Skin nodules are larger than papules – more than 5mm diameter. However, their depth is more significant clinically than their width. Some are free within the dermis; others are fixed to skin above or subcutaneous tissue below. The causes are various; the patient is usually concerned about the cosmetic appearance or malignant potential.
- Sebaceous Cyst
- Basal Cell Carcinoma (BCC)
- Dermatofibroma (Histiocytoma)
- Squamous Cell Carcinoma
- Nodulocystic Acne
- Gouty Tophi
- Chondrodermatitis Nodularis Chronica Helicis
- Rheumatoid Nodules and Heberden’s Nodes
- Pyogenic Granuloma
- Malignant Melanoma (becoming more common in the UK)
- Vasculitic: Erythema Nodosum, Nodular Vasculitis, Polyarteritis Nodosa
- Atypical Infections (e.g. Leprosy, Treponema, Lupus Vulgaris, Fish Tank and Swimming Pool Granuloma, Actinomycosis)
- Lymphoma and Metastatic Secondary Carcinoma
- Pretibial Myxoedema
Key distinguishing features of the most common diagnoses
|Normal Skin Surface||No||Yes||No||No||Yes|
Likely: None (skin biopsy or cytology if doubt about the lesion or clinical diagnosis of possible carcinoma).
Possible: Lipid profile, FBC, ESR/CRP, urate, rheumatoid factor/anti-CCP, urinalysis.
Small Print: TFT, skin biopsy, further investigations guided by clinical picture (see below).
- Excision biopsy is the definitive investigation for achieving a diagnosis; cytology from skin scrapings can be used to diagnose BCC.
- Lipid profile: Xanthomata require a full lipid profile to define any underlying hyperlipidaemia.
- Urinalysis: If suspect inflammatory or vasculitic skin lumps, as may reveal proteinuria if associated with systemic and renal disorders.
- FBC and ESR/CRP: ESR/CRP raised in inflammatory disorders and malignancy; may also reveal anaemia of chronic disease or malignancy (including lymphoma).
- Check urate if gouty tophi are clinically likely.
- Rheumatoid factor/anti-CCP: Nodules are usually associated with positive rheumatoid factor.
- TFT: To diagnose Graves’s disease with pretibial myxoedema.
- Skin biopsy: May contribute to a diagnosis of sarcoidosis
- Further investigations according to clinical picture: Some lesions, such as erythema nodosum, may require further investigation to establish the underlying cause; histological confirmation of skin secondaries may similarly require further assessment, although the overall condition of the patient may mean this is a futile exercise.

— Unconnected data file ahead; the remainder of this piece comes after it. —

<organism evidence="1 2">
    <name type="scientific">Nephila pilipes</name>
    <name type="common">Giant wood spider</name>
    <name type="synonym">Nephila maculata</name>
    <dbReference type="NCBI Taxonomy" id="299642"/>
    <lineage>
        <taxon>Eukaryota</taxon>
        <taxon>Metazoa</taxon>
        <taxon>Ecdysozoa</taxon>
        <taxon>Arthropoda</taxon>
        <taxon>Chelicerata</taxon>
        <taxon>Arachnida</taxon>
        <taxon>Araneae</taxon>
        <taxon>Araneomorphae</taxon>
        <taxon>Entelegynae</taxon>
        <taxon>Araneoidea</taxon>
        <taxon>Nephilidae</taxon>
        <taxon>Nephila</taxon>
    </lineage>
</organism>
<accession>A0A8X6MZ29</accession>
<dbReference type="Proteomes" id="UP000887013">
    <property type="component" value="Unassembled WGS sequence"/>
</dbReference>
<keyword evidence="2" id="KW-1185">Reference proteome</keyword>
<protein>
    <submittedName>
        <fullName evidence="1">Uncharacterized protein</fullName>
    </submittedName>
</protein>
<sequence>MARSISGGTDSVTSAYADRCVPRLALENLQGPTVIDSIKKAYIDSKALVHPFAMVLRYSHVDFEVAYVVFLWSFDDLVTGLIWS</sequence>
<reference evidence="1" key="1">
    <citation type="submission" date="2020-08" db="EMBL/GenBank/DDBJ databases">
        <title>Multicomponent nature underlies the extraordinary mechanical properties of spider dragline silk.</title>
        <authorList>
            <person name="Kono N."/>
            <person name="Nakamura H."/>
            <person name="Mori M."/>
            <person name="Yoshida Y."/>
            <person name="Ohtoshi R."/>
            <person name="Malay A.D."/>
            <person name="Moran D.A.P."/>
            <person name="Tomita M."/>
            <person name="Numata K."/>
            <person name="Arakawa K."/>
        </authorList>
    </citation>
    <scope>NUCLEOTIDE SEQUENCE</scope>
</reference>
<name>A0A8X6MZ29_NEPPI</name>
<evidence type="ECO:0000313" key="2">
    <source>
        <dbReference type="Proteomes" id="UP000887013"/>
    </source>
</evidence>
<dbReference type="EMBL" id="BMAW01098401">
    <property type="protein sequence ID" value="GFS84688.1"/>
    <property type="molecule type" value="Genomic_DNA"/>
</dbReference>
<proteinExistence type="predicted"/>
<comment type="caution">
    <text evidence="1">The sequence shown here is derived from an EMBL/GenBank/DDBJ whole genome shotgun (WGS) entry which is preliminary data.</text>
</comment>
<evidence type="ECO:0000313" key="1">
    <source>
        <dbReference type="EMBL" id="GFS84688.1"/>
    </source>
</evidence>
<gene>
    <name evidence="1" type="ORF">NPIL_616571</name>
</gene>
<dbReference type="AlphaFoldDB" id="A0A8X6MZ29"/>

- Look at the lesion under the magnifying glass – this may reveal suspicious signs such as ulceration or a rolled, pearly edge.
- In uncertain cases which do not require urgent attention, record your findings carefully (including precise dimensions) and review in a month or two.
- Stoical patients may underestimate the significance of a suspicious lesion, particularly if you discover it during a routine examination – if you are referring them for biopsy, impress upon them the need to attend their appointment.
- Establish the patient’s concern, which will usually centre on worries about cosmetic appearance or cancer. This will result in a more functional consultation and a more satisfied patient.
- Night sweats and itching with skin nodules raises the suspicion of lymphoma. Examine lymph nodes, liver and spleen carefully.
- The elderly patient complaining of a lesion in a sun-exposed area which ‘just won’t heal’ may well have a squamous or basal cell carcinoma.
- The appearance of a nodule in a mole is highly significant and requires referral.
- A patient with nodulocystic acne requires referral to a dermatologist for possible treatment with 13-cis-retinoic acid.
- The unwell middle-aged or elderly patient who develops bizarre and widespread skin nodules over a period of a few weeks probably has an underlying carcinoma.